The five levels of estate planning is an efficient approach for explaining estate planning in a way that you can easily follow. Which of the five levels you need to complete is based on your specific objectives and circumstances.
The Basic Plan
The situation for level one planning is that you have no will or living trust in place, or your existing will or living trust is outdated or inadequate. The objectives for this type of planning are to:
o reduce or eliminate estate taxes;
o avoid the cost, delays, and publicity associated with probate in the event of death or incapacity; and
o protect heirs from their inability, their disability, their creditors and their predators, including ex-spouses.
The Irrevocable Life Insurance Trust (ILIT)
The situation for level two planning is that your estate is projected to be greater than the estate-tax exemption. While there is a present lapse in the estate and generation-skipping transfer taxes, it's likely that Congress will reinstate both taxes (perhaps even retroactively) sometime this year. You can also get info about estate planning via http://speedwelllaw.com/alexandria-estate-planning-attorney/.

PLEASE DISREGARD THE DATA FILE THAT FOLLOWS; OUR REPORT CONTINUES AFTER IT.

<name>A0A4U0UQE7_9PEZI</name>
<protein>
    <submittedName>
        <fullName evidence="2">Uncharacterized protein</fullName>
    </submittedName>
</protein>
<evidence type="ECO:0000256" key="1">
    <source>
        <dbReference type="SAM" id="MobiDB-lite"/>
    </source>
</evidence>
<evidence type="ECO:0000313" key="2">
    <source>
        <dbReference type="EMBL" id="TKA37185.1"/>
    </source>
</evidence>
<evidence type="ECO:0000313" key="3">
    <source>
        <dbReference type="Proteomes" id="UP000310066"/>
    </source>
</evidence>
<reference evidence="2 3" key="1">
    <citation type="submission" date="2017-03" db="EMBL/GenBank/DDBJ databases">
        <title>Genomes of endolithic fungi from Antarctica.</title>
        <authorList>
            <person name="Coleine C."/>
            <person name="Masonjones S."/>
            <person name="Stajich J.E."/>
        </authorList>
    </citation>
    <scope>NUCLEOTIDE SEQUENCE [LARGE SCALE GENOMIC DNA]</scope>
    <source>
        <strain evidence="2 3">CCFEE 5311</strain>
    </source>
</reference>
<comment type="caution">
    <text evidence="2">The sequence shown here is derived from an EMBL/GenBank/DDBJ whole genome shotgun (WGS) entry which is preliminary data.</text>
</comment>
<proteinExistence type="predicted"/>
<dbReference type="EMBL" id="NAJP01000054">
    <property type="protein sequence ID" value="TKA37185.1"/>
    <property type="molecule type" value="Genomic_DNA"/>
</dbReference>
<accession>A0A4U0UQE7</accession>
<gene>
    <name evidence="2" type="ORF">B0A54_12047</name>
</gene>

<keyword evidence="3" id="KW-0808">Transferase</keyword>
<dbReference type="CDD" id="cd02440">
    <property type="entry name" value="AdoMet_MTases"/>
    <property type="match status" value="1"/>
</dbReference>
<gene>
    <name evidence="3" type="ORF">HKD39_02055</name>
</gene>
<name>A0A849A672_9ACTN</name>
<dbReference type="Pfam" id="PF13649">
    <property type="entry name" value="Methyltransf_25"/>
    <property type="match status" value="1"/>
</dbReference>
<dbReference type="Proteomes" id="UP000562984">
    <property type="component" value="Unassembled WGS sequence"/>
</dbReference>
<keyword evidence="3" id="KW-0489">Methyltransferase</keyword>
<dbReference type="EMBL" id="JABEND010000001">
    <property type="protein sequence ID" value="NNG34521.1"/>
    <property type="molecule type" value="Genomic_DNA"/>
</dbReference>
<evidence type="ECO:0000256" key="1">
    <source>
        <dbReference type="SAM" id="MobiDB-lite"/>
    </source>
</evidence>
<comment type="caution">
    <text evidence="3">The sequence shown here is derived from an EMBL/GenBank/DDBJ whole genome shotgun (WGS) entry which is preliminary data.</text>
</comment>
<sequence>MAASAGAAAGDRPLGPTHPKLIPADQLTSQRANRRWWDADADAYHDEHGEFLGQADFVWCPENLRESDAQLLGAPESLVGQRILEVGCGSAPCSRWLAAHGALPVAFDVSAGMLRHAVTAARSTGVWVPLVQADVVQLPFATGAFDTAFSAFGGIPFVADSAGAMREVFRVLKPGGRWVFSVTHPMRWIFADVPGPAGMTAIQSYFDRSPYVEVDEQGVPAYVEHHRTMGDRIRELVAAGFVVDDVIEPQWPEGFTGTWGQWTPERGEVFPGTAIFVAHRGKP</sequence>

Family Limited Partnerships
The situation for level three planning is that you have a projected estate-tax liability that exceeds the life insurance purchased in level two. If your $1 million gift-tax exemption is used to make lifetime gifts, the gifted property and all future appreciation and income on that property are removed from your estate.
Qualified Personal Residence Trusts and Grantor Retained Annuity Trusts
The situation for level four planning is the additional need to reduce your estate after your $1 million/$2 million gift-tax exemption has been used. Although paying gift taxes is less expensive than paying estate taxes, most people do not want to pay gift taxes. There are several techniques to make substantial gifts to children and grandchildren without paying significant gift taxes.
The Zero Estate-Tax Plans
Level five planning is a desire to disinherit the IRS. The strategy combines gifts of life insurance with gifts to charity. For example, take a married couple, both age 55, with a $20 million estate. Assume that there is neither growth nor depletion of the assets and that both spouses die in a year when the estate-tax exemption is $3.5 million, and the top estate-tax rate is 45%.